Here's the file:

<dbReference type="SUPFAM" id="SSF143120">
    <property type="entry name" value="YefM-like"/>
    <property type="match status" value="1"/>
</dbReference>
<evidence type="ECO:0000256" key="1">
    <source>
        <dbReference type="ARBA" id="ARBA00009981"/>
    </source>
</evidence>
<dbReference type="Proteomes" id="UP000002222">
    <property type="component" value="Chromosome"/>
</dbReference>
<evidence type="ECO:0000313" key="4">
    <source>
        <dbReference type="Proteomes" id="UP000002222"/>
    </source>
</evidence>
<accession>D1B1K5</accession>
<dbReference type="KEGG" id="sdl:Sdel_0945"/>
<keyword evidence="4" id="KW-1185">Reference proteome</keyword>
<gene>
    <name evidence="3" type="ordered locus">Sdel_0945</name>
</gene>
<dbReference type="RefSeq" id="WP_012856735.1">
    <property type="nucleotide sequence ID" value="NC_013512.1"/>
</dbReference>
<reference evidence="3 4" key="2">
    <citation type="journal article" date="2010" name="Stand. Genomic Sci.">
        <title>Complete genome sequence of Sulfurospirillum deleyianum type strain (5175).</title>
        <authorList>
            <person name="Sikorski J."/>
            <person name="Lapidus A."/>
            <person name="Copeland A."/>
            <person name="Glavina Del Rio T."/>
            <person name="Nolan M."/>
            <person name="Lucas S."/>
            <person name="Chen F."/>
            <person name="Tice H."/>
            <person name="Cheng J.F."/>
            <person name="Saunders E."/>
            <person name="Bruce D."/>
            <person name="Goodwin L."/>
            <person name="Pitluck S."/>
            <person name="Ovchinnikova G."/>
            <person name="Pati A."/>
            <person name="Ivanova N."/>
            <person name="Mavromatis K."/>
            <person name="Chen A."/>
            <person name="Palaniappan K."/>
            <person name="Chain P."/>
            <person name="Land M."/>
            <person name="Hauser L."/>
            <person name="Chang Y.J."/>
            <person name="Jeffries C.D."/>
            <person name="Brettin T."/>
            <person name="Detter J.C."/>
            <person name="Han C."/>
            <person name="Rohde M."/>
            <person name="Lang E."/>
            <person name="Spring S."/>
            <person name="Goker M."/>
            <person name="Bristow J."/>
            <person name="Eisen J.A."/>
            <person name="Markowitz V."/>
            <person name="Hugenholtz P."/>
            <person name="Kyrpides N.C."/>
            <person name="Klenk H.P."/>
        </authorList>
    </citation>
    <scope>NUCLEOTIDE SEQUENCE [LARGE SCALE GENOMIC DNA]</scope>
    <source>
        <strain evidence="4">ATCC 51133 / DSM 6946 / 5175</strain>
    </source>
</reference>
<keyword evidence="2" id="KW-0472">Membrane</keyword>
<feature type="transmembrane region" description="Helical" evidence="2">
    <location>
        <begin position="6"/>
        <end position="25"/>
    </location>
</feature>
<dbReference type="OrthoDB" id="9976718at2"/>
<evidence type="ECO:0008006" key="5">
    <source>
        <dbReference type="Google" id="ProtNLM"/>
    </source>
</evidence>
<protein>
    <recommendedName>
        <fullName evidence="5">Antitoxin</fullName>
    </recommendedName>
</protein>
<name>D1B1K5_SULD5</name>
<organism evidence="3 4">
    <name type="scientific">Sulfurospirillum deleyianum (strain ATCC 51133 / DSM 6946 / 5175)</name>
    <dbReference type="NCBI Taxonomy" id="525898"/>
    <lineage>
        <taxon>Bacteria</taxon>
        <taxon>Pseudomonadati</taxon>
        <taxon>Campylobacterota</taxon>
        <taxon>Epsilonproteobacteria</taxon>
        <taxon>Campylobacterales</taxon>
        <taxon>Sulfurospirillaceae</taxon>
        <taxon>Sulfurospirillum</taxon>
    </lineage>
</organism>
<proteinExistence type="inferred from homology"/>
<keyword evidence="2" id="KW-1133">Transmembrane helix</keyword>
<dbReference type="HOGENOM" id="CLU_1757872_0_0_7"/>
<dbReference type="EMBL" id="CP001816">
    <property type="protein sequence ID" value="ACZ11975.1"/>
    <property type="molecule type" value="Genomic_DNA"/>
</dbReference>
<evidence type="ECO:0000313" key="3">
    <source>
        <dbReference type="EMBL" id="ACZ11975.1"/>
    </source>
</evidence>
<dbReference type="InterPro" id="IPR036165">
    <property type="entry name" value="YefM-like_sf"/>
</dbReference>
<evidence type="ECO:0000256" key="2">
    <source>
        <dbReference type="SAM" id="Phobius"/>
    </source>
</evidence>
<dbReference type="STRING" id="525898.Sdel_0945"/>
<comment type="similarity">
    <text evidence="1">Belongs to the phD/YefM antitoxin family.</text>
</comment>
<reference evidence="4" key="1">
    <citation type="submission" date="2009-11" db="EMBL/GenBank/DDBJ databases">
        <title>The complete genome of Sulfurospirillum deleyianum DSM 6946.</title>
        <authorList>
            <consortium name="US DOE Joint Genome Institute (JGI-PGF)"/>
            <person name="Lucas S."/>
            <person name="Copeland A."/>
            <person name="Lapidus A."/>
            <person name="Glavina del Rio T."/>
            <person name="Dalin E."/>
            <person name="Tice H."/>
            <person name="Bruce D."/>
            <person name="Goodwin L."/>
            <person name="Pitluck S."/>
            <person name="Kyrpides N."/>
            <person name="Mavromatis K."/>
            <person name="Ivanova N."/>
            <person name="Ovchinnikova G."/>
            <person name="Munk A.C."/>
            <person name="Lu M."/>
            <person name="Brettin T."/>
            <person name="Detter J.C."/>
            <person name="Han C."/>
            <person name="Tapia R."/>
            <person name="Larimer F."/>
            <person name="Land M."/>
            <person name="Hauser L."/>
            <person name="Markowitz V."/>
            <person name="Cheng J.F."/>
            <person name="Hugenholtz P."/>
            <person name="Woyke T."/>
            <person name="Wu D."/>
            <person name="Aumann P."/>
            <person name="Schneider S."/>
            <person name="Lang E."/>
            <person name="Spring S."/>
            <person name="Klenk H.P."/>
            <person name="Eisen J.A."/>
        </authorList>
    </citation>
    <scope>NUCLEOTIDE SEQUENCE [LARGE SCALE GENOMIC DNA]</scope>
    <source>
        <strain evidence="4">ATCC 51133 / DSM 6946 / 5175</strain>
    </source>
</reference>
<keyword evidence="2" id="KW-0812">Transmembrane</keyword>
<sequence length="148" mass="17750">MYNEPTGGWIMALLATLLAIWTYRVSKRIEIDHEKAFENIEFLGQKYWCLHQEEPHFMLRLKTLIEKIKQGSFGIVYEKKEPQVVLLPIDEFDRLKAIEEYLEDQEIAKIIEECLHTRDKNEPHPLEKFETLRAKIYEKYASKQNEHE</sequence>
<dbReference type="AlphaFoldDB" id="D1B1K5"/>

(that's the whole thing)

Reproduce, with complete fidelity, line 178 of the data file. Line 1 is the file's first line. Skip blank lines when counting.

<dbReference type="AlphaFoldDB" id="D1B1K5"/>